In the mid 80’s I became an obsessive collector of unofficial bootleg tapes of concerts of my favourite bands. It wasn’t just enough to have all the albums, the singles, the t-shirts, the books – I needed to hear more. These unique documents of gigs, many of almost unlistenable quality, often recorded in the audience with a tiny microphone, gave a rare insight to shows I had no possible chance of attending. The most exciting ones were those where the band did something different on one particular concert – a cover version, a new song or said something unusual from the stage.
When one of my favourite groups had started a new tour in another part of the world it would be time for me to contact bootleg suppliers and then yearn for the moment when the postman would drop a little spool of magnetic tape through my letter box with a full length recording. This sense of anticipation was something the instant accessibility of the internet and You Tube has destroyed. The tapes would come with a poorly photocopied black and white inlay card complete with track listing, date, location and a picture of the band stolen from the NME or Melody Maker. The suppliers of these tapes often produced detailed catalogues, with notes about each gig and the quality of the sound.
Some tapes were a little easier to digest – recordings from foreign radio stations, TV shows or better equipment had been smuggled in to make the bootleg. It was one of these, a recording of the Self Aid concert in Dublin –a huge gig arranged to highlight the chronic state of unemployment in Ireland where I first heard U2 covering Eddie Cochran’s C’Mon Everybody. At the time it sounded raw, edgy and impossibly exciting - a long way from their ‘big music’ that they were becoming known for. Not only did the song cement my love for U2 but it instigated me investigating the back catalogue of Cochran and savouring the original version as well as the likes of Summertime Blues and Somethin’ Else.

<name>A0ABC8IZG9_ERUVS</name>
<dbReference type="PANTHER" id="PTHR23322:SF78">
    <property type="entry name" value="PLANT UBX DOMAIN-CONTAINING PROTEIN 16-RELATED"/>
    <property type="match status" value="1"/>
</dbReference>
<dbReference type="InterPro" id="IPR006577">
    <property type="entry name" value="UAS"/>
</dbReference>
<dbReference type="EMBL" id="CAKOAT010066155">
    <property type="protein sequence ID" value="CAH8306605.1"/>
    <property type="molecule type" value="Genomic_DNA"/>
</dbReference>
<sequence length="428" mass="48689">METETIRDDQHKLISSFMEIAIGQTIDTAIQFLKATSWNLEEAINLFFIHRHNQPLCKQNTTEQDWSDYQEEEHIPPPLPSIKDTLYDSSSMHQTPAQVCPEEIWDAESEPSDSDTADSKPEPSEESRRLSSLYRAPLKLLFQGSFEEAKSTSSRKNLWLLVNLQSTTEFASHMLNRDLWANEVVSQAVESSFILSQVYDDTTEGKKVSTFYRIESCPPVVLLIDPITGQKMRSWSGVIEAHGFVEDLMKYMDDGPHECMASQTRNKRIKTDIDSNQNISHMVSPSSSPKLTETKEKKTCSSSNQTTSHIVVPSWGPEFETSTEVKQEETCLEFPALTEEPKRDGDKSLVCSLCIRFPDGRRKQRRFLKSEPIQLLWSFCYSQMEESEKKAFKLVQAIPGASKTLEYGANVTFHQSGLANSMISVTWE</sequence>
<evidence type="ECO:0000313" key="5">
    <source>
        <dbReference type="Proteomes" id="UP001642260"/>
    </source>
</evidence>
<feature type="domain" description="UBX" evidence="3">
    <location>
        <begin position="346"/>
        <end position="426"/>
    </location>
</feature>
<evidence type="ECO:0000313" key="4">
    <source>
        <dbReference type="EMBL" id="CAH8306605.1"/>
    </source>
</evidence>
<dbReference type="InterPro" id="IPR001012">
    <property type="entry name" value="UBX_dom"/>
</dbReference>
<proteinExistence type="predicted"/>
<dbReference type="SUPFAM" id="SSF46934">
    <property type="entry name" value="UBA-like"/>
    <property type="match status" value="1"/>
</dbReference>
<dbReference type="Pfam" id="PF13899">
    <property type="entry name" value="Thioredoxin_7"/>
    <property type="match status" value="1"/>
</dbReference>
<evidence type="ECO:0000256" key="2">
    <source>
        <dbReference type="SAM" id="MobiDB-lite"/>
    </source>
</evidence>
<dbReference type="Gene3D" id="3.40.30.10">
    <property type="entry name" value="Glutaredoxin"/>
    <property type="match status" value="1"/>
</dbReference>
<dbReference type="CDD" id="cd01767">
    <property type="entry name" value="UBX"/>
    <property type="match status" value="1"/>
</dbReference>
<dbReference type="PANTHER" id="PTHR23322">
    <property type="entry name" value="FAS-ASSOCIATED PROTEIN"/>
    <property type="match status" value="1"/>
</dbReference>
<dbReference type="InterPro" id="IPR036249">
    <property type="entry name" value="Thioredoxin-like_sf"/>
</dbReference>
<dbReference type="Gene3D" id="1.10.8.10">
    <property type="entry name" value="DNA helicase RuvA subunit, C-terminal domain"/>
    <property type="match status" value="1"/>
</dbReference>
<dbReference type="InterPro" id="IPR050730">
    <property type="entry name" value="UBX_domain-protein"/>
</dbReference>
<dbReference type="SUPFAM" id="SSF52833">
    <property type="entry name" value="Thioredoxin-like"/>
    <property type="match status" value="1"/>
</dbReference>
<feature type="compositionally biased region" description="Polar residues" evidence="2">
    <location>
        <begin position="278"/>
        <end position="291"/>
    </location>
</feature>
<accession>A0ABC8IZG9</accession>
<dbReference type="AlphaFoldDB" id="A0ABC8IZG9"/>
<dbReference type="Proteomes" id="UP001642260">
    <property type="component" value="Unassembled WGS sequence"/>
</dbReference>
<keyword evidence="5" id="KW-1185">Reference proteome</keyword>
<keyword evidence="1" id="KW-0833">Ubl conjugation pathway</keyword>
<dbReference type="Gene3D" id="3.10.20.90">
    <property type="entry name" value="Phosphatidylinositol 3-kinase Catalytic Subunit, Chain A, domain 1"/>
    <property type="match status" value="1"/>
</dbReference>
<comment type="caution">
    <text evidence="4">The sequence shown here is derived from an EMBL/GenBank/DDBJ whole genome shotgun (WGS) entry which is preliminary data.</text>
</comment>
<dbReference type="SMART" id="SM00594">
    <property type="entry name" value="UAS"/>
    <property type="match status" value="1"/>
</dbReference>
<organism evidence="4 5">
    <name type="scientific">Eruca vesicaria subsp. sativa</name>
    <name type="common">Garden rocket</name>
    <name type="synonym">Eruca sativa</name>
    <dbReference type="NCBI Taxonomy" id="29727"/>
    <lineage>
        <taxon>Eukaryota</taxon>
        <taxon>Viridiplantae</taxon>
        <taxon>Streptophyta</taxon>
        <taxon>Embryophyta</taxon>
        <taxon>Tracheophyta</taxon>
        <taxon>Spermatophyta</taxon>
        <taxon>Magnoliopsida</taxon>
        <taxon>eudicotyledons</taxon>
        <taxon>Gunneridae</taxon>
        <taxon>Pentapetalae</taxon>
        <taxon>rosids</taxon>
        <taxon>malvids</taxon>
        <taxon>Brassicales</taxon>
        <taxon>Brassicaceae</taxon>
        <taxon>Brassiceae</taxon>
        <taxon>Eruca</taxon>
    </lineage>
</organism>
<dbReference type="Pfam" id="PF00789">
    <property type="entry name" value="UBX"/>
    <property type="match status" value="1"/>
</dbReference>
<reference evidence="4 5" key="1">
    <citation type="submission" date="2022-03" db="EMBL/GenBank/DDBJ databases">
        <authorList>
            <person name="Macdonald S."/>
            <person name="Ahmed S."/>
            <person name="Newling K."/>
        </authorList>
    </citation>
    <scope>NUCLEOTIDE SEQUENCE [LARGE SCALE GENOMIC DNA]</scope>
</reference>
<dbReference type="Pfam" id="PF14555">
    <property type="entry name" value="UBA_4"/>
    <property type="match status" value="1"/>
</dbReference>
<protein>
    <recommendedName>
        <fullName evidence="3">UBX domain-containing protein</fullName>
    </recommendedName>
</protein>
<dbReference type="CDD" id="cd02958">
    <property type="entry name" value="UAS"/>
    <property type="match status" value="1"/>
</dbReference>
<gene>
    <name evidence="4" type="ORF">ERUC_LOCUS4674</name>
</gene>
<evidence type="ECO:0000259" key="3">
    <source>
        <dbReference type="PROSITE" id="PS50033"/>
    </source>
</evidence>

Listening back now U2’s version doesn’t sound anywhere near as great as I thought it did then. It’s rather like looking back at photos of an ex-girlfriend and wondering what you ever saw in her in the first place. Sometimes you get caught up in the moment. Listening to the announcer of the concert shout "Do you want to see a band from Dublin ? Do you want to see a band that you know and I know to be the greatest live rock band in the world?" and the deafening scream that followed it, it's easy to see why I did. It’s part of the adrenaline buzz of live music - moments that will be, for better or worse, part of the music that made me.